"The quality of the course was the first priority," LaFrance said, "and we feel like that's happened given the reaction we received after we opened first 10 holes, then all 18 last year. People found it playable, enjoyable and pretty, the things we wanted to hear."
The course is built on the former Thomas Moss Apple Orchard Farm, and the late Moss was involved in the start of the project in 1995. The course is named in his honor, and the orchards are among the things golfers will play through on the site. Water can be found along four holes, but little of it is in play. Hills are part of the design, but they are gentle hills. The sand traps, large and fairly numerous, are designed so that golfers can with a proper shot get out of them rather easily. "You almost have to cold top it to hit it in any water, the sand really defines the course but doesn't make it impossible to get around, and the red tees never see water or really tough bunkers in their way," LaFrance said. "Even in the orchard areas, you can find the golf balls and with some skill and luck, get in on the greens. You won't need a lot of golf balls, here. It will still be a challenge, but you don't have to worry about hitting it in some impossible place."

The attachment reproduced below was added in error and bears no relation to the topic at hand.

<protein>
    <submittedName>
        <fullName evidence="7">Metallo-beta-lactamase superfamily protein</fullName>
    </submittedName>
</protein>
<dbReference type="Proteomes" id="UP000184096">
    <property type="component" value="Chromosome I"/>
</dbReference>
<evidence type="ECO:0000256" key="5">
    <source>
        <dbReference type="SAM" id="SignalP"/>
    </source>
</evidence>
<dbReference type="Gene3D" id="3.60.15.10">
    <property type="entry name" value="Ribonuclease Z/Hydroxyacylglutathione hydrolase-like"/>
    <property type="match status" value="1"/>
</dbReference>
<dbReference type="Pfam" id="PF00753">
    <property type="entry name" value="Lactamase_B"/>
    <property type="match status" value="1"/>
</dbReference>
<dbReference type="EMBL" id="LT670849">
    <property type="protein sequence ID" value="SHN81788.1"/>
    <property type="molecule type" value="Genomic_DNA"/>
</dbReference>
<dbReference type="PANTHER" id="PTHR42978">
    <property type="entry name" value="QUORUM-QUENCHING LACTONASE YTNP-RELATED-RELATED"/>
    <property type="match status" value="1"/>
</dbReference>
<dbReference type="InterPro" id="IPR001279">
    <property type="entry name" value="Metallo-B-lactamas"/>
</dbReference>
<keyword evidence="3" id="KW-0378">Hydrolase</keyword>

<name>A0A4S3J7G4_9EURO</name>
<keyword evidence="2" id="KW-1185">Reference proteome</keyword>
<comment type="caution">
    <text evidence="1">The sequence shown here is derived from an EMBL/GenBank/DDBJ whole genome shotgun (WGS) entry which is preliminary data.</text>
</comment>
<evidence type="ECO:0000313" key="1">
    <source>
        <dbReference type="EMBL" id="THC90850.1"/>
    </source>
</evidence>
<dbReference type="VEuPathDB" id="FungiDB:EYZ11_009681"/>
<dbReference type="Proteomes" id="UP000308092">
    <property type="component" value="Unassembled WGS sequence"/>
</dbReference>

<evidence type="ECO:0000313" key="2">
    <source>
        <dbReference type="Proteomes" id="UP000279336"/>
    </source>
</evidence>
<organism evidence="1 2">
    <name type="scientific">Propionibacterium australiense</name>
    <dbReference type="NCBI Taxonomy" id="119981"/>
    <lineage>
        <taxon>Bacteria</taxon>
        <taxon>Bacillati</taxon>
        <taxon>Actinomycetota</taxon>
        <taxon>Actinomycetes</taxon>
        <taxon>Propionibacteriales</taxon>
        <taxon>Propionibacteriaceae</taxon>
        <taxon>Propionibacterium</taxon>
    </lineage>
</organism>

The course starts with what LaFrance calls a pair of comfortable holes, then offers up a challenge with a 601-yard par 5 that is sometimes against the wind. Some downwind holes follow, however, and golfers should be ready to take advantage of the "scoring holes" of 13 through 17. No. 18 is a strong 438-yard par 4.
"There are some long holes, some short holes, a real nice mix," LaFrance said. "I really think from the back tees its a challenge, and yet it should be comfortable for all golfers provided they choose the right set of tees to play from."
Once a golfer reaches the greens, except for the No. 6 hole, they should not find undulations that are especially taxing.
"It won't be a place where golfers feel like they three-putt their way around," LaFrance said. "They will be very nice greens, and if you make good putts, you will be rewarded."
Gary Spahr, the former superintendent at Cedar Chase in Cedar Springs, is the new super. He was brought on early during the design phase to work with Matthews, who also designed Cedar Chase. The opening rates this year will top out at $39 for 18 holes with cart, or $29 for 18 walking. A cart will be needed by some golfers, but only because distances between some of the tees are significant.
By Jim Heil
Opulence surrounds the Arnold Palmer-designed Northville Hills Golf Club. Skirting the fairways of the new golf course are homes priced from $400,000, some with conservatories, solariums and sun rooms that overlook the holes.
Despite the cost of enjoying such a view, the golf course itself is open to all.
"The design intent was to provide golfers with a challenging golf course that's very enjoyable to play in four hours," said Martin Fuchs, the director of golf operations at Northville Hills. "It was designed for Arnie's Army."